Hypothesis Tests

DNA Pot (c) 2009 - Current

Test population Mean with Small sample size, σ known

Here, let’s see how to test statistical hypotheses about one population mean when sample size is small. The sample size is considered small when it is less than 30.

Suppose we have a random sample of    X1, X2, X3, ..., Xn

the sample size is clearly n, and in this case it is small (n < 30)

This sample is drawn from a population

The probability density function is let say f(x)

The population mean is μ

The population standard deviation is σ

The population variance is σ2

The sample mean is X bar

The sample variance is S2

Then we have three hypothesis we want to test about the population mean, each having one null hypothesis versus an alternative hypothesis.

Step 1

State the null hypothesis

Ho : μ = μ0

Step 2

State the alternative hypothesis

(1) Ho : μ < μ0

(2) Ho : μ > μ0

(3) Ho : μ ≠ μ0

Step 3

Assign an appropriate value of level of significance α

Common Values: 0.01 (1%), 0.05 (5%), and 0.10 (10%)

Pick One: Here 0.05 is picked in this case, or it is given in the question

Step 4

Determine a suitable test statistic

The parameter under investigation is used as test statistic

The test statistic is

z = (X bar - μ)/(σ/√n)  for  μ

This test statistic is used to test hypothesis (1), (2), (3) about μ

Step 5

Determine the probability distribution in the test statistic

Since, the sample is small (n< 30), we must verify that the data come from a population that is approximately normal with no outliers.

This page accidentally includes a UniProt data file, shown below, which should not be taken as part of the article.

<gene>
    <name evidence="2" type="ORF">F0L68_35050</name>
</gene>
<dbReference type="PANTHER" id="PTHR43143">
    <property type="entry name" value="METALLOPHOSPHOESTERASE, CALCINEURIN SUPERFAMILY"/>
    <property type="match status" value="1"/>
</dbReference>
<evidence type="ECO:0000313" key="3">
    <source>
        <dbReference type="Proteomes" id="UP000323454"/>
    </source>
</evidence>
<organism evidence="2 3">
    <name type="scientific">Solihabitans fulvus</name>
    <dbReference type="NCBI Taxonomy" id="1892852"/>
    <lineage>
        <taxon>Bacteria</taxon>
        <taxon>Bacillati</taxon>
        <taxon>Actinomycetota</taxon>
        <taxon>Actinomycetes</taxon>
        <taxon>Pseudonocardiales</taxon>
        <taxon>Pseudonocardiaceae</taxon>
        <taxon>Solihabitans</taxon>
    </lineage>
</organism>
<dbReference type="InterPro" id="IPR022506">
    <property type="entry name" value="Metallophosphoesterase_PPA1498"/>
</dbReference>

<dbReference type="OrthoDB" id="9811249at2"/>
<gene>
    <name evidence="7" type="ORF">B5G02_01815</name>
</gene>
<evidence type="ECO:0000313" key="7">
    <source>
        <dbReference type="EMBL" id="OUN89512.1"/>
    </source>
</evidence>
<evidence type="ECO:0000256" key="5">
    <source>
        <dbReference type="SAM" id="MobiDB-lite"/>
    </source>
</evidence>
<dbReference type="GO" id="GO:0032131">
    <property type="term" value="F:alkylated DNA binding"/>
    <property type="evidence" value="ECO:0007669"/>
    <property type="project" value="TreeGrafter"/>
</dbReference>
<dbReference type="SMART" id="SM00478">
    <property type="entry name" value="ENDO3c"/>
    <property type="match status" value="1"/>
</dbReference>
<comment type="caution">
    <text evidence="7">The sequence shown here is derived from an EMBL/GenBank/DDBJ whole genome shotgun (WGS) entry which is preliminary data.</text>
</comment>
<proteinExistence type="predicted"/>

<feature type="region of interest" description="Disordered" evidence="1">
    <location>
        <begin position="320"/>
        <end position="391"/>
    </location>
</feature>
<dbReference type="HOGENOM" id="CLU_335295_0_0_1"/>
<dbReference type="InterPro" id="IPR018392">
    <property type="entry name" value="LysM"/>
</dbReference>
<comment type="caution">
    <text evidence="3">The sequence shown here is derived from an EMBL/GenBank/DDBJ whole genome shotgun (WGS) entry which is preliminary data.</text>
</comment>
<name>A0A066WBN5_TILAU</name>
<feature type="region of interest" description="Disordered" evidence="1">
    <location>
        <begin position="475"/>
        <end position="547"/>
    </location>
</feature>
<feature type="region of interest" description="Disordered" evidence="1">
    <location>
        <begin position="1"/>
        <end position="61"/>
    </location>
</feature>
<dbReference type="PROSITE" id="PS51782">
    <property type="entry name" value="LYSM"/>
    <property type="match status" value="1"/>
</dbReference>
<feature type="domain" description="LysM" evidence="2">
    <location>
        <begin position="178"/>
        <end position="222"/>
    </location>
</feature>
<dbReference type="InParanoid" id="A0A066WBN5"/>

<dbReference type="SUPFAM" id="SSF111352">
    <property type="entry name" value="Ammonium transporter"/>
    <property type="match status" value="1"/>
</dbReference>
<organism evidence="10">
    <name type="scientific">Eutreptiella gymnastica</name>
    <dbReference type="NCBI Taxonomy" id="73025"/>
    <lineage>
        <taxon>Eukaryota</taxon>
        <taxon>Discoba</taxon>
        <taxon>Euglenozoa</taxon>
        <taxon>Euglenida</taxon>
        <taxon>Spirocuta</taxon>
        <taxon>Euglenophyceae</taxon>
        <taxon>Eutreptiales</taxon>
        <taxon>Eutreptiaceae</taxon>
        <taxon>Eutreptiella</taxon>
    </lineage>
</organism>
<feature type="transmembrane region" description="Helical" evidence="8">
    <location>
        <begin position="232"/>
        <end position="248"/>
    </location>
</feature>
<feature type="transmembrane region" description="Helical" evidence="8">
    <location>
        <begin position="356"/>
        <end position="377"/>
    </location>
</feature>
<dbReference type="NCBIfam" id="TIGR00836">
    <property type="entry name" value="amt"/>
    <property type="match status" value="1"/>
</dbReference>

Use the normal probability plot and boxplot to determine these requirements. Sometimes, the question will assume the population is normal.

Step 6

Locate all rejection region and find the critical point

The location of rejection region depends on the alternative hypothesis.

1. (1)Ho : μ < μ

The rejection region locates on the left  tail because μ < μ0

1. (2)Ho : μ > μ

The rejection region locates on the right tail because μ > μ0

1. (3)Ho : μ ≠ μ

The rejection region locates on both tails because μ ≠ μ0

Step 7

Find the critical point

The critical point depends on the value assigned to size of the rejection region or the level of significance which is type I error probability α

the level of significance = P( type I error) = α = 0.05

the critical point values can be read out of the table for α = 0.05

in each case (1),(2), and (3)

Level of significance α      Left-tail     Right Tail        Both Tail

0.01                                       -2.33          +2.33               -2.575 and +2.575

0.05                                       -1.645        +1.645             -1.96 and +1.96

0.10                                        -1.28          +1.28             -1.645 and +1.645

location of rejection region depends on the alternative hypothesis.

1. (1)Ho : μ < μ

The rejection region locates on the left  tail because μ < μ0

1. (2)Ho : μ > μ

The rejection region locates on the right tail because μ > μ0

1. (3)Ho : μ ≠ μ

The rejection region locates on both tails because μ ≠ μ0

Step 8

Calculate the test statistic

Take a random sample from a population in question, calculate the value of the test statistic.

Take a random the sample X1, X2, X3, ..., Xn

Make sure n < 30, and the population is given normal

Calculate X bar = sample mean

σ and n are given or known

μ is the μ0 from the null hypothesis

use all values in calculating test statistic “ z =(X bar - μ)/(σ/√n)  for  μ”

Step 9

Make decision

Determine whether it falls in the rejection region. If it falls in the rejection region, we reject the null hypothesis. If it doesn’t fall in the rejection region, keep it.

Check the value from the calculation of test statistic

“ z =(X bar - μ)/(σ/√n)  for  μ”

If it falls in the rejection regions (1),(2) and (3) mentioned above, we reject the null hypothesis. If it doesn’t fall in the rejection region, keep it.